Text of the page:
Looking for a comfortable local pub? You’ll no be left wanting. The Bridge Tavern on Bridge Street is located next to the river Vartry and boasts a welcoming staff and comfortable interior. Ernie’s Bar (Market Square), Phil Healy’s (Fitzwilliam Square) and Tá Sé’s (1 Market Street) are also hugely popular with residents. The Jailer’s Rest Cafe is another great food spot. In terms of cafes and restaurants, there are heaps of great spots, including the Lighthouse Restaurant at South Quay (for wonderful seafood), Halpin’s Bridge Cafe on Bridge Street for a hearty breakfast, and the Vital Health Cafe on Fitzwilliam Road for healthy sustenance.
Who lives there?
Some 40 per cent of those living in Wicklow town are couples with children. Myhome.ie puts the age breakdown of the area as follows: 25 per cent under 16; 26 per cent 16-34; 24 per cent 35-49; 15 per cent 50-64; and 10 per cent over 65.
Good for families?
Locals note that there good schools in the town. Primary school children in the area usually attend the local Educate Together school (multidenominational, mixed), Gaelscoil Chill Mhantáin (multidenominational, mixed), Holy Rosary School (Catholic, mixed) or Glebe National School (Church of Ireland, mixed). On the secondary school front, options include East Glendalough (Church of Ireland, mixed), Coláiste Chill Mhaintáin (multidenominational, mixed) and Dominican College Wicklow Town (Catholic, girls).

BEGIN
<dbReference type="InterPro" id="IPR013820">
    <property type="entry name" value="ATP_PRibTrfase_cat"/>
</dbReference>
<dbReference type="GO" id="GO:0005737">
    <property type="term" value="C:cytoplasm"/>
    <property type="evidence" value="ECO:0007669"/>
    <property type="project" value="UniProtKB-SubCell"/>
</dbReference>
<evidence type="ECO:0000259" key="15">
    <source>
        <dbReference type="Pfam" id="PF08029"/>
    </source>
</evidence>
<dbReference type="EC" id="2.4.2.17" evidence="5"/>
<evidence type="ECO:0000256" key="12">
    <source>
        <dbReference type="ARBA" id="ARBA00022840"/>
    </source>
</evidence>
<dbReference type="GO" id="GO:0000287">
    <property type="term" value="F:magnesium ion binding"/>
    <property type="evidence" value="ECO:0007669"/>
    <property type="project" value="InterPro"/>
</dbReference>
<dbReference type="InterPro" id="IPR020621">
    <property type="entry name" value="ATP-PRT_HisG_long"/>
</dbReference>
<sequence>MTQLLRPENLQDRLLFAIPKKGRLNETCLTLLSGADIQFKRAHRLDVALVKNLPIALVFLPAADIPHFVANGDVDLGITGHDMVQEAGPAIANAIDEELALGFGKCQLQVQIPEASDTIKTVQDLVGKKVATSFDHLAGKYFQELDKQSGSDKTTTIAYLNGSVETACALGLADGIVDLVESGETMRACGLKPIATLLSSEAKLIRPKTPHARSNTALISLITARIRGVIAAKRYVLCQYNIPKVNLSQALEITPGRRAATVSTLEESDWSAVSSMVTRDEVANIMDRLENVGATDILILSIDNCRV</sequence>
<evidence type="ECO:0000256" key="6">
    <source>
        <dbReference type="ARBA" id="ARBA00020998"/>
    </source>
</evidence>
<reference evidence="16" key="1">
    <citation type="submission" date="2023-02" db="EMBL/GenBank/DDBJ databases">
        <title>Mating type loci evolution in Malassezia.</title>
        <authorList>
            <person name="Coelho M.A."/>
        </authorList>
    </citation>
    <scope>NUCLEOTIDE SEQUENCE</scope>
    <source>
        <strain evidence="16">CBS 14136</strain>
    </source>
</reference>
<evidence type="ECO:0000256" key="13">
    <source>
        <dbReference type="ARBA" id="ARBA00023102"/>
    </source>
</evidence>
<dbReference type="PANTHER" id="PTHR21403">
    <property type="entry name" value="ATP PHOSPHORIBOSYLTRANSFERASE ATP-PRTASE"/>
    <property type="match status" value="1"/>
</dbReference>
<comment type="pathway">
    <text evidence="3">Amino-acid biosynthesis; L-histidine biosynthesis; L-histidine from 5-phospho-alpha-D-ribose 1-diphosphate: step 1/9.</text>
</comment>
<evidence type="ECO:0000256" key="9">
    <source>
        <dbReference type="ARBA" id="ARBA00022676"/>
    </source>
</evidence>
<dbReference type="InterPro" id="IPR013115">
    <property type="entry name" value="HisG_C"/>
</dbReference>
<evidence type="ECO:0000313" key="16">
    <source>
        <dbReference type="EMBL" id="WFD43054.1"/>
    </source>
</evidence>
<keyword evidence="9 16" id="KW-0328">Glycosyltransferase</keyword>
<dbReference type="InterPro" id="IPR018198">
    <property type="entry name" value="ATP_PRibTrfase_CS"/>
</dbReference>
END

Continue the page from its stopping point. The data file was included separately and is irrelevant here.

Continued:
Getting there and getting around
Wicklow town’s main routes include the M50 motorway, which connects Bray and Dublin, and the N11, which connects Wexford and Dublin city. Wicklow town also has an Irish Rail station on the Wexford to Dublin line.
The 133 bus runs to Dublin Airport via Dublin city centre, leaving on the hour, and the Wexford Express bus from Dublin to Wexford also serves the town.
What do locals say?
“I’m a blow-in, but I bought an ex-council house in the town, with a view of the sea, at the right time. I have lovely neighbours – the townspeople are all salt of the earth. There are lots of new blow-ins coming, though, as there are lots of new housing developments up as far as Rathnew.
“The town itself is gorgeous, like something out of Postman Pat, with winding streets, great bars and restaurants, and a lovely bookshop. I sea swim three times a week at a little cove called Black Castle. I love it, and the dogs love it. In the summer there are pontoons in the sea for the kids to use. In winter you have the whole beach to yourself.” – Tina Noonan, playwright.